Steve Turre, Delicious And Delightful

Britt Robson

By Britt Robson

on 04.19.11 in Reviews

Delicious And Delightful

Steve Turre

Trombonist Steve Turre gathers a new ensemble with each succeeding record — holdovers are few and far between. Yet the bands usually mix highly esteemed veterans with precocious young'uns and retain a remarkably high level of quality control. So it goes on Delicious and Delightful<.i>. After justifiably getting some of the best reviews of his career for Rainbow People in 2008, Turre scrapped the core sextet (three of them headliners in their own right) and created a new one for a disc that echoes Rainbow People's mix of easy grooves, gruff-and-tough bop, gentle island rhythms and expertly lofted ballads.

A new ensemble that echoes the easy grooves and expertly lofted ballads of his last release

Turre's recruitment coup on Delicious is tenor saxophonist Billy Harper, cherished by the jazz cognoscenti for his distinctive tone (acerbic and cleansing) and the depth and authority of his approach, yet woefully underutilized. He contributes a pair of tunes — the nimble and saucy "Light Within," which kicks off the album with Turre's conch shells and trombone and his rich tenor, and the ballad, "Speak to Me of Love, Speak To Me of Truth," an ideal vehicle for Turre's trombone. And his astringent saxophone often provides welcome counterpoint to the pacific flow and tone, whether providing eruptive punctuation on the strolling Ellington tribute, "Duke Rays," or driving home the already raucous title track with a deeper layer of enthusiasm, or reveling in the hard bop of "Blackfoot."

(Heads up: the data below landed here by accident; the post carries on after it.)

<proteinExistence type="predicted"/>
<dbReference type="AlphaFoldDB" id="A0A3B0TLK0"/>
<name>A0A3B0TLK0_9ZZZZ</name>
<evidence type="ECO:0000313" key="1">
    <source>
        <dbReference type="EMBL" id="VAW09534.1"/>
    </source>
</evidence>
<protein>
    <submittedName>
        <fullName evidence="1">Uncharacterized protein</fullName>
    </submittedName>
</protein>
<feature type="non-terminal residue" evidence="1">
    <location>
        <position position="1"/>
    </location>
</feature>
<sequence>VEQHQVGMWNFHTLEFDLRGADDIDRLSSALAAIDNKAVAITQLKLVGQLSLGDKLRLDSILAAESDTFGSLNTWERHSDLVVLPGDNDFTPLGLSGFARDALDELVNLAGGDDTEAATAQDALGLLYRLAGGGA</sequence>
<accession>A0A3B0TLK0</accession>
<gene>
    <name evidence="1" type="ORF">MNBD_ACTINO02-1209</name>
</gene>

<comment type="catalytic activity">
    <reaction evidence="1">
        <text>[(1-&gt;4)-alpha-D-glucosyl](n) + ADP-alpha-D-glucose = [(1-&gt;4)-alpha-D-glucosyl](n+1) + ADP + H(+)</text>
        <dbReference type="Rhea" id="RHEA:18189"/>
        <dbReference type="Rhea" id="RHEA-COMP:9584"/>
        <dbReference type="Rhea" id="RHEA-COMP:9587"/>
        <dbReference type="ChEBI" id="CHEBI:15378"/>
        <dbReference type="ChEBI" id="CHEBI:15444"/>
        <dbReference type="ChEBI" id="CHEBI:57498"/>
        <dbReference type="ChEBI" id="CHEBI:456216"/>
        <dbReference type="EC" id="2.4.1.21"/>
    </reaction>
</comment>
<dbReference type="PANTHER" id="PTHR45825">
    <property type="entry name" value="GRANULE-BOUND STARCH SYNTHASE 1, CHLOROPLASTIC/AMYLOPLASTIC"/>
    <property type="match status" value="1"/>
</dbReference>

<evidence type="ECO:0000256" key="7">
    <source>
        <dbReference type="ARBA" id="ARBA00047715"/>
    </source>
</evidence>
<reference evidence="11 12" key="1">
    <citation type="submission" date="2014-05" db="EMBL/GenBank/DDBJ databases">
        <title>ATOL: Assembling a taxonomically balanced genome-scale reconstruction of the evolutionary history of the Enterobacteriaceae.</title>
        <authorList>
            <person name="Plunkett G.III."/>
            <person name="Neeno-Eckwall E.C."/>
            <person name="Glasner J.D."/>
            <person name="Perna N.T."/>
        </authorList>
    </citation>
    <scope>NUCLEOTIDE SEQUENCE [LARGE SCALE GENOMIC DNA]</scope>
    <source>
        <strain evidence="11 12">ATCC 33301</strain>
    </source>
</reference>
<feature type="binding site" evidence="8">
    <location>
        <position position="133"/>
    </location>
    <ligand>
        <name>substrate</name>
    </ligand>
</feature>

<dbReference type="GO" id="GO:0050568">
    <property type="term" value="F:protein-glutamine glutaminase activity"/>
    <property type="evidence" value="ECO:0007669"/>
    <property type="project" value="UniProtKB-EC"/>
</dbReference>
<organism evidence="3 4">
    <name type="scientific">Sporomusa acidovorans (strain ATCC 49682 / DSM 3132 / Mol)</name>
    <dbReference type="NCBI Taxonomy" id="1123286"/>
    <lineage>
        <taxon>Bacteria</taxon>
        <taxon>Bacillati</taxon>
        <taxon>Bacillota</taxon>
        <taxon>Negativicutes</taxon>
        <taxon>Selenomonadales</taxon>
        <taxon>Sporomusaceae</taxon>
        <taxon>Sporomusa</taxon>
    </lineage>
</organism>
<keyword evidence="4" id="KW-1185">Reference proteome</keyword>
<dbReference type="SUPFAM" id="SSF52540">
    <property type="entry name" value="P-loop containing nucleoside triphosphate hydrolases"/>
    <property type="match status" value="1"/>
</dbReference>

As always, however, Turre spreads the wealth of ensemble talent throughout the program. Guitarist Russell Malone provides the initial spunk on "Blackfoot" and spools out vintage phrases with the aplomb of Phil Upchurch on the latest of Turre's tributes to Ray Charles, the closing "Ray's Collard Greens." Young bassist Corcoran Holt gets out his bow for a beautiful solo that caps the humid, frond-waving languor of "Tenderly." Guest percussionist Pedro Martinez (the lone Rainbow People alumnus aside from Turre) adds to the relaxed but sophisticated funk of the perfectly named "Dance of the Gazelles," so that the group sounds like War with a masters in jazz. And pianist Larry Willis, as he did for so many years in Roy Hargrove's group, provides the secret ingredient for good chemistry that is part quicksilver and part glue.